Blue remembered hills

Into my heart on air that kills
From yon far country blows:
What are those blue remembered hills,
What spires, what farms are those?
A.E. Housman, A Shropshire Lad XL, 1896

I’m going to make a bold statement here, but in my opinion, Shropshire* should be crowned the geological capital of the UK.

*If you don’t know where Shropshire is, I usually describe it as being between Birmingham and Wales…

Ok, so I admit that I’m biased. I am Shropshire born and bred, a proud Salopian.  I credit my upbringing, surrounded by lush lithological riches, as the reason that I became interested in geology and ultimately ended up doing a PhD in Earth Sciences. I’m not Shropshire’s only rock-admirer; the iconic skyline was immortalised in the poems of A.E. Housman and Charles Darwin first practised geological mapping in his native county.

So on what basis do I make my case?

Solid geology of Shropshire, 1:400,000 (
Solid geology of Shropshire, 1:400,000 ( Rocks from 10 out of the 12 geological periods outcrop at the surface, with only the Cretaceous and Tertiary missing.

Shropshire’s rocks span 10 of the 12 periods of geological time, charting the tectonic movement of the UK of over 12,000km of latitude during 700 million years. The county’s oldest rocks are Precambrian garnet-mica schists, a fragment of the underlying basement complex. Fast-forward three geological eras to the end of the last Ice Age and the landscape became etched with kettle holes, gorges and morraines. Now think of everything in between; from Ordovician shales, Silurian limestones and New Red Sandstone to andesites, granophyre and dolerite – Shropshire’s got it all.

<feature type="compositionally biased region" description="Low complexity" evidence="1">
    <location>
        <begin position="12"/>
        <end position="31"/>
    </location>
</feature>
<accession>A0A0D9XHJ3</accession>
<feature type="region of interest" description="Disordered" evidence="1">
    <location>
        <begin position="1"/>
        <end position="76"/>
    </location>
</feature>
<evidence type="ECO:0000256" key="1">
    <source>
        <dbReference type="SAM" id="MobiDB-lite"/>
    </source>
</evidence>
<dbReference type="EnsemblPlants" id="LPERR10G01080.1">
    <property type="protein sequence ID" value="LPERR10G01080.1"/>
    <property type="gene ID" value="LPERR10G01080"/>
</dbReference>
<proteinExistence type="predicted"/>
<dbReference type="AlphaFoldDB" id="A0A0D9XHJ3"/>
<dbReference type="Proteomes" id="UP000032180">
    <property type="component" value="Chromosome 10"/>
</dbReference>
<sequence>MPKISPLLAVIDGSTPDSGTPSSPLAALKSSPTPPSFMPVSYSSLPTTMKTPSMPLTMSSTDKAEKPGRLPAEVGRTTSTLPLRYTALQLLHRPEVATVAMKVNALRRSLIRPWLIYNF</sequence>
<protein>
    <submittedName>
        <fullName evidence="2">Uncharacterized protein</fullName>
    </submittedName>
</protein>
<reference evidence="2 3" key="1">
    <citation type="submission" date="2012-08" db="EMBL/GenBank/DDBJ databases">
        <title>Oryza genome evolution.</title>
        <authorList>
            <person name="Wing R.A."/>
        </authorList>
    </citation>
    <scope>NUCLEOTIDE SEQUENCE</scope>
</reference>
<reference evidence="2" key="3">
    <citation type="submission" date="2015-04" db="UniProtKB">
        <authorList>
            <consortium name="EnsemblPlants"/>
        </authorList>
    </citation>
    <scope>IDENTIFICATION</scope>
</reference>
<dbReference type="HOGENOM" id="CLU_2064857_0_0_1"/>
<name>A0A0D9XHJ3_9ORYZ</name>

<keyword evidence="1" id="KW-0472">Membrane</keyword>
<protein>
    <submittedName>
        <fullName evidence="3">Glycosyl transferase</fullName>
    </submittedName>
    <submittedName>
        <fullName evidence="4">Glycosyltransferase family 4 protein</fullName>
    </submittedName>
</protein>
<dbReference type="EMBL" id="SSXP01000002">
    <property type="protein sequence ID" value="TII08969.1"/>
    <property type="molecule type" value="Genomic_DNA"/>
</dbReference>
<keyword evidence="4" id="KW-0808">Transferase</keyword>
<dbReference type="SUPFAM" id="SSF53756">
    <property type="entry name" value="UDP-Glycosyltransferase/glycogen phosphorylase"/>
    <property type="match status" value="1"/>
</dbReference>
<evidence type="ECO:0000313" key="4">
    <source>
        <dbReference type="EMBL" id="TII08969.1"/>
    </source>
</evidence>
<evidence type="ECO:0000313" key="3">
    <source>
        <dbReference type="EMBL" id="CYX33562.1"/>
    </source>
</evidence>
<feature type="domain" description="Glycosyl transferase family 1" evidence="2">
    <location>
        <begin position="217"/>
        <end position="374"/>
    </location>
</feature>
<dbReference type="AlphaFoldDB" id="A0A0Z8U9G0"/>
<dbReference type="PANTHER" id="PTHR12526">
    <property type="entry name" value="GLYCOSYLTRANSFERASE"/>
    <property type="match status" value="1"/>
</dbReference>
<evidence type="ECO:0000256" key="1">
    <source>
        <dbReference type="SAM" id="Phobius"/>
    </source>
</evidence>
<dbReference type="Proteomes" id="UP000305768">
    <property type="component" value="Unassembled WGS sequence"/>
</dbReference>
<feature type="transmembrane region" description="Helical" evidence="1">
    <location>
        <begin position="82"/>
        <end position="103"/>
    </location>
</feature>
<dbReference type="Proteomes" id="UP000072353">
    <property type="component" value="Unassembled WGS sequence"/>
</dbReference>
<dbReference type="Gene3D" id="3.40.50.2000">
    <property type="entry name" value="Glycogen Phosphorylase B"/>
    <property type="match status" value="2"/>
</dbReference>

Historical and economic importance
Shropshire has more than earned its place in geological history. The county’s rocks have been involved in many famous geological paradigm shifts, including the recognition of deep time by the ‘father of geology’ James Hutton, the establishment of the Cambrian and Silurian periods by pioneering 19th century geologists Adam Sedgwick and Roderick Murchison, and Charles Lapworth’s subsequent definition of the Ordovician.

The original iron bridge in the eponymous gorge, which is now a UNESCO World Heritage Site. Photo credit:

Most impressively of all, Shropshire’s geology is responsible for creating the birthplace of the industrial revolution. At the end of the Last Glacial Maximum, torrents of icy meltwater scoured the through the land and formed the Ironbridge Gorge. Here, deposits of iron ore, coal and limestone are exposed in one sedimentary succession. The concentration of these raw materials, in addition to plentiful supplies of water, wood and clay, allowed local pioneers to succeed in smelting high quality iron from coke, and to mass produce tiles and bricks.

Starting at the (stratigraphic) bottom, Britain’s oldest trilobites were unearthed in 1888 at Comley Quarry. Though today the quarry appears nothing more than an overgrown hollow, the rocks here are used to correlate time with other exposures around the world.

Condover mammoth
The 12,500 year old Condover mammoth was unearthed by a dog-walker in 1986. A model of the skeleton is now on display at the Shropshire Hills Discovery Centre near Craven Arms, Shropshire. Photo credit: Nick Pope